Developed by Bartol Research Institute - University of Delaware
Balloon launched on 5/17/2009, from European Space Range, Kiruna, Sweden
Description of the payload
LEE is an instrument which measures the energy spectrum of comic ray electrons. In the picture at left we can see a scheme of it (click to enlarge). It detects incoming electrons with 3 plastic scintillators (T1, T3 and G in the drawing) the last one for anticoincidence and a gas Cherenkov detector (T2). It measures the electron energy in a cesium iodide (T4) and leadglass (T5) calorimeter. Another Scintillator (T6) also assists in particle identification and energy determination by counting the number of particles that escape the calorimeter.
The LEE instrument was developed in the late 60's at the University of Chicago and made his first flight in 1968. Over the years, regular ballon flights have been made from Northern Canada yearly during the years 1968 to 1975 and approximately bi-annually until 1979. Then, the experiment was transfered to the University of Delaware, wich now operates it.
The observations from LEE provide one of the few more precise measurements of the electron spectrum over an extended period of time.
Video of the launch operations
Details of the balloon flight and scientific outcome
Launch site: European Space Range, Kiruna, Sweden
Balloon launched by: Columbia Scientific Balloon Facility (CSBF) Balloon manufacturer/size/composition: Zero Pressure Balloon Winzen 39.570.000 cuft (0.8 Mils) 1 Cap (0.8 mils) Balloon serial number: Winzen 39.57-2-66 Flight identification number: 593N
Payload weight: 600 kgs
The balloon was launched by dynamic method at 2:26 utc on May 17th under near perfect meteorological conditions, and after an initial ascent phase it reached a height of 43.5 km wich according sources from the Swedish Space Corporation was a record with such a heavy payload (about 600 kg of the payload and the entire flight train).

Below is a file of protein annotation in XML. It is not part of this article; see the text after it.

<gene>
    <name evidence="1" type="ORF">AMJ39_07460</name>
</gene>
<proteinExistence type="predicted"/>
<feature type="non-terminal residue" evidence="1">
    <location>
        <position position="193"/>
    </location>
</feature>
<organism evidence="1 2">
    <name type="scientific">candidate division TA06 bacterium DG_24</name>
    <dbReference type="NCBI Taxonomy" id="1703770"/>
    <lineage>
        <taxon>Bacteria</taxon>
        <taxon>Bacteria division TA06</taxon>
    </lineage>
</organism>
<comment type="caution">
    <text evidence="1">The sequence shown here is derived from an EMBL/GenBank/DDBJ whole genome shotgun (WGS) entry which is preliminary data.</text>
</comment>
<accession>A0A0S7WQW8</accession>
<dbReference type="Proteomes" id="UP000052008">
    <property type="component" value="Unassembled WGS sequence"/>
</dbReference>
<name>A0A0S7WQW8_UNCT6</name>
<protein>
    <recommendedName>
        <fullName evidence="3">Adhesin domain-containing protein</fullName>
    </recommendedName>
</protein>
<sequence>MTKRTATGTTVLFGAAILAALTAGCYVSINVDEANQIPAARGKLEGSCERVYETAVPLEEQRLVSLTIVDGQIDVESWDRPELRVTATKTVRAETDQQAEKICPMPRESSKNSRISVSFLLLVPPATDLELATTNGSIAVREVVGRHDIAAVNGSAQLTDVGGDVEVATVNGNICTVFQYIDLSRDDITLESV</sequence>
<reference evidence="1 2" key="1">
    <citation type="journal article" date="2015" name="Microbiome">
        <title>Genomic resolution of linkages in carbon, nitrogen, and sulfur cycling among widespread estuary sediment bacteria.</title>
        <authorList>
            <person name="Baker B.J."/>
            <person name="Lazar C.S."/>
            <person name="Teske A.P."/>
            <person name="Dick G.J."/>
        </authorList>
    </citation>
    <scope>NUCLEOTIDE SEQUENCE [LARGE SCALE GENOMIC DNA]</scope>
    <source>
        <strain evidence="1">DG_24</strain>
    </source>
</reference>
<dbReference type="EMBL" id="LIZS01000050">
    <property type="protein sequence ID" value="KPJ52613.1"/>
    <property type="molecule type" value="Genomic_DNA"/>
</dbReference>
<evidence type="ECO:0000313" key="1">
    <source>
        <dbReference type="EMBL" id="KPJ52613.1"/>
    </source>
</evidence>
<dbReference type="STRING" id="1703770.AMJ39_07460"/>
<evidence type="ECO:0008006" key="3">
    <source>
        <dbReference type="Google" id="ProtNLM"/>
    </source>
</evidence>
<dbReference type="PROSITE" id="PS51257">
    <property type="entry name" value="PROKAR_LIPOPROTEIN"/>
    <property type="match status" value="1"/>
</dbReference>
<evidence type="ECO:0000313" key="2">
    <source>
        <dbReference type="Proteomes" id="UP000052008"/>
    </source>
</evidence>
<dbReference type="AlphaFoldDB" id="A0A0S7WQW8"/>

Once at float altitude the balloon started a westward flight path crossing over Sweden and Norway and then entering in the Atlantic Ocean at a stabilized flight height of 41 km.
The mission endured 4 days, 10 hours, and 56 minutes until termination which ocurred at 12:29 utc on May 21. The termination and parachute cutaway were successfully performed using MIP/Iridium procedures, as adverse cloud cover in the termination area prevented use of the chase aircraft. The payload landed in Devon Island in the north of Canada and was recovered days later in its entirety with a single Twin Otter trip to the impact site.
The science group reported excellent data collection throughout the flight. The primary science objective of the flight was to make a definitive determination of the cosmic electron energy spectrum from below 50 to above 5GeV during a Solar Minimum A-magnetic polarity to compare the previous determinations. The results would also provide an important cross-calibration reference for measurements obtained from orbit by the PAMELA instrument launched in June 2006.
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